Brilliant Beetroot Hummus
It’s very easy, very simple, and very cheap to make your own hummus. It’s also very versatile – throw in a few extra ingredients and presto, fancy hummus!
This hummus has a beet and cumin thrown in, which gives it a brilliant scarlet colour and earthy spiciness.
Hummus can be made in as little as 5 minutes if you have canned chickpeas, but if you put in just a little extra effort it gets better and better. I like to cook my own chickpeas and beetroot, and I swear the taste is improved.
You don’t even have to soak the chickpeas overnight! I’ll show you how to cheat and soak them in an hour. You’ll have plenty of chickpeas left over, for more hummus, falafel or to add to stews, soups and curries.
Many recipes use olive oil in their hummus, which I think is unnecessary and works against the health benefits of the other ingredients. Just use water instead, and a little more if necessary.
If you do use canned chickpeas and beetroot, skip forward to where it all gets added to the food processor and you can jump in there.
2 cups dried chickpeas
2 teaspoons of salt (one teaspoon for soaking, one for cooking)
1 large beetroot
1 tablespoon white vinegar
1 teaspoon salt
1 1/2 cups cooked chickpeas (or 1 can of chickpeas)
1 large cooked beetroot (or 1 small can of beetroot)
1 tablespoon tahini
Juice of half a lemon (or 3 tablespoons bottled lemon juice)
1 1/2 teaspoons cumin powder
2 cloves garlic
Salt and pepper to taste
Chickpeas 2 hours 30 minutes
Beetroot 30 minutes
Hummus 5 minutes
CHICKPEAS AND BEETROOT
Measure out 2 cups of chickpeas and submerge in a large pot with plenty of water, adding a teaspoon of salt. Turn the stove on to a high heat and bring to the boil.
Once the pot is boiling, turn off the stove, put the lid on, and set aside the chickpeas in the pot for an hour.
Once the hour is up, drain and rinse the chickpeas in cold water and return to the pot. Fill with water again, a teaspoon of salt and bring to the boil. Once it is boiling, reduce the heat to medium-high.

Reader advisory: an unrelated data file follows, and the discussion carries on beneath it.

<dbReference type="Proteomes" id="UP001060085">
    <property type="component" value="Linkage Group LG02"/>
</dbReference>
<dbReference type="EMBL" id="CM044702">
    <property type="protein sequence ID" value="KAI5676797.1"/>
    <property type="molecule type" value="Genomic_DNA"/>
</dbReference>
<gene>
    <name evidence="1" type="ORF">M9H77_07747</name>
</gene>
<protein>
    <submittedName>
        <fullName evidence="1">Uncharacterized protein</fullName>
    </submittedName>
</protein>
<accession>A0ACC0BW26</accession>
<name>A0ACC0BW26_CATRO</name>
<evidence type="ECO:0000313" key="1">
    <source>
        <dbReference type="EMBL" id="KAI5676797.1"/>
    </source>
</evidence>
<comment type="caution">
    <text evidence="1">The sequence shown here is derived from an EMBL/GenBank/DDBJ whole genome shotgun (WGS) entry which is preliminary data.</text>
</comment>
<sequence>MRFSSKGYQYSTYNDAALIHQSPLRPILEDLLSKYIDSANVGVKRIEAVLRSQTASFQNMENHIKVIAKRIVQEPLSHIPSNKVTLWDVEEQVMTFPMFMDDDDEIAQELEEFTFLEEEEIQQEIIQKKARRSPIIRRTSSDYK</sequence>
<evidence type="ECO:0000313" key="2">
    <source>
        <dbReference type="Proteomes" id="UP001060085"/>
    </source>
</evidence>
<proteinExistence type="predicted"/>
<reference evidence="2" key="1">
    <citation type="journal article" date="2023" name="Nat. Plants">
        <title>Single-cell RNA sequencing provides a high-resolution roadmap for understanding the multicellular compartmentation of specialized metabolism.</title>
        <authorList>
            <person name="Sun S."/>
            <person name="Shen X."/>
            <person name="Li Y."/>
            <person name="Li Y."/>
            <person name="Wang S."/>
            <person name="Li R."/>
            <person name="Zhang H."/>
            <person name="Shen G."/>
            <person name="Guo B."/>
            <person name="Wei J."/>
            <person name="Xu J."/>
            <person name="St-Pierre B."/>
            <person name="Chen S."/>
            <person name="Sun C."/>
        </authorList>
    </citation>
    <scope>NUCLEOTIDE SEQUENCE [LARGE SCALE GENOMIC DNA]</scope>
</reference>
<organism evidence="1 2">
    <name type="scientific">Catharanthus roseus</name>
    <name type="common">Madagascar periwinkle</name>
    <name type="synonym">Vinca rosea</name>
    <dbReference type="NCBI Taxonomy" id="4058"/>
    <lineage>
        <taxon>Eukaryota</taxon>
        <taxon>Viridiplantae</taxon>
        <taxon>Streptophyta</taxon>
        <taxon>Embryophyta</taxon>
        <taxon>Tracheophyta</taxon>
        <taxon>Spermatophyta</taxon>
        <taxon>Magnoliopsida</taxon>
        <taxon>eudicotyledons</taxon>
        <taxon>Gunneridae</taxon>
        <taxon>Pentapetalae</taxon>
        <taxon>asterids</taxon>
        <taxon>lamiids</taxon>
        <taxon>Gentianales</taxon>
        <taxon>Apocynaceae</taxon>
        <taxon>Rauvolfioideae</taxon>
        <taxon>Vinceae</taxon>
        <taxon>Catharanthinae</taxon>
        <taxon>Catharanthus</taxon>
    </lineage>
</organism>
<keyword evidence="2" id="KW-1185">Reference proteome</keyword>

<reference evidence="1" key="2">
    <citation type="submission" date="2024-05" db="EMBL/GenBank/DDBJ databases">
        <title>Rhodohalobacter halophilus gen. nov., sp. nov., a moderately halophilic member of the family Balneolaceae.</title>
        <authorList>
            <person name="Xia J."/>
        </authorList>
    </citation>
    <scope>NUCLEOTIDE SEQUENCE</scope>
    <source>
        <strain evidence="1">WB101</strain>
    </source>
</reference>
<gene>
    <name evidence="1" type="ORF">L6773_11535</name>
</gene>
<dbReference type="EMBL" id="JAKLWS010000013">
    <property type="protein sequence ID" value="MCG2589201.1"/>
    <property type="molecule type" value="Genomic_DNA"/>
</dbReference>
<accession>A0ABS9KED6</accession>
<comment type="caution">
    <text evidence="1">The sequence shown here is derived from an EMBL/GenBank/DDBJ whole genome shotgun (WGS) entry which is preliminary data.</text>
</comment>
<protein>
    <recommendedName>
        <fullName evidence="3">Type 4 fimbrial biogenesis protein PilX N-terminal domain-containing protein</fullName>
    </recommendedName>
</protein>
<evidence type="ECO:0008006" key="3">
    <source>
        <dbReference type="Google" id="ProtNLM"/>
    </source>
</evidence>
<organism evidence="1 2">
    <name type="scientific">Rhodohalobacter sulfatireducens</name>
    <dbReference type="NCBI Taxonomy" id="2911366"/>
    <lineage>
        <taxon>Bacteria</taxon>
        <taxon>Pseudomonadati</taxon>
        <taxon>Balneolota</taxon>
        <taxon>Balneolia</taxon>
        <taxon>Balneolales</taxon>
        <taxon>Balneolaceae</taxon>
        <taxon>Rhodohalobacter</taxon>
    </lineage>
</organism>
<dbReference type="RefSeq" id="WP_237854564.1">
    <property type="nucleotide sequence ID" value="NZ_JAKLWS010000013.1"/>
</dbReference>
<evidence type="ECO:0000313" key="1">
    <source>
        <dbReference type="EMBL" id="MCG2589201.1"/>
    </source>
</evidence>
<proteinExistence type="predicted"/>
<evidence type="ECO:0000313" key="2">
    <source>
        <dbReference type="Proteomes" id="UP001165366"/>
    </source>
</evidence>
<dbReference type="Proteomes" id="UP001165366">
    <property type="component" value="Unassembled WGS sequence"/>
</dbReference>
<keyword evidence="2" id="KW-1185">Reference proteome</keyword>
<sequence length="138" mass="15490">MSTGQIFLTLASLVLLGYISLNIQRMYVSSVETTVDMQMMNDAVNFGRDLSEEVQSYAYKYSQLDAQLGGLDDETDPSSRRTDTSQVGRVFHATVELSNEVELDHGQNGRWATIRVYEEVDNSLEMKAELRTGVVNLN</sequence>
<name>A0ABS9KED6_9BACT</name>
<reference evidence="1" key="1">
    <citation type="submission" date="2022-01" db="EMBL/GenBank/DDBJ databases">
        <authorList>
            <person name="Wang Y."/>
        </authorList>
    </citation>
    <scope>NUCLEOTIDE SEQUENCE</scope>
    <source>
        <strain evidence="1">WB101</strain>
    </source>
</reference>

Cook the chickpeas for a further hour at a vigorous, bubbling simmer. They should be cooked until they are very tender, so taste-test one before deciding if they are done.
While the chickpeas are cooking, trim the stalks off the beetroot and leave the skin on.
Place the beetroot in a pot, covering it with water, 1 teaspoon of salt and 1 tablespoon of white vinegar.
Bring the pot to a boil, and cook the beetroot for approximately 30 minutes, or until it is tender.
Once the beetroot is cooked, trim it, peel it, rinse in cold water and set it aside.
Once the chickpeas are cooked, rinse them in cold water and set aside. You will have a lot more chickpeas than is required for the hummus, so set the remainder aside and use it for more hummus, falafel, or to add to curries, soups and stews.
Roughly chop the beetroot and add to the food processor bowl.
Add the cooked chickpeas, garlic, lemon juice, tahini and cumin powder to the food processor bowl with the beetroot.
Close the lid, and pulse the mix until it is roughly combined.
If you have a feed tube, then turn the food processor on and add water a little at a time until the hummus reaches the desired consistency. Remove the lid and taste a little if you are unsure. You can always add more water, but it’s hard to successfully add more chickpeas if you’ve added too much. You may like a smoother or a chunkier, more rustic hummus, so this part is up to personal taste.
Add salt and pepper to taste. I usually add around 1/4 to 1/2 a teaspoon of salt, and a generous amount of cracked pepper (because I like it).
Keep in the fridge to be used as a condiment, dip, side, or in sandwiches and wraps.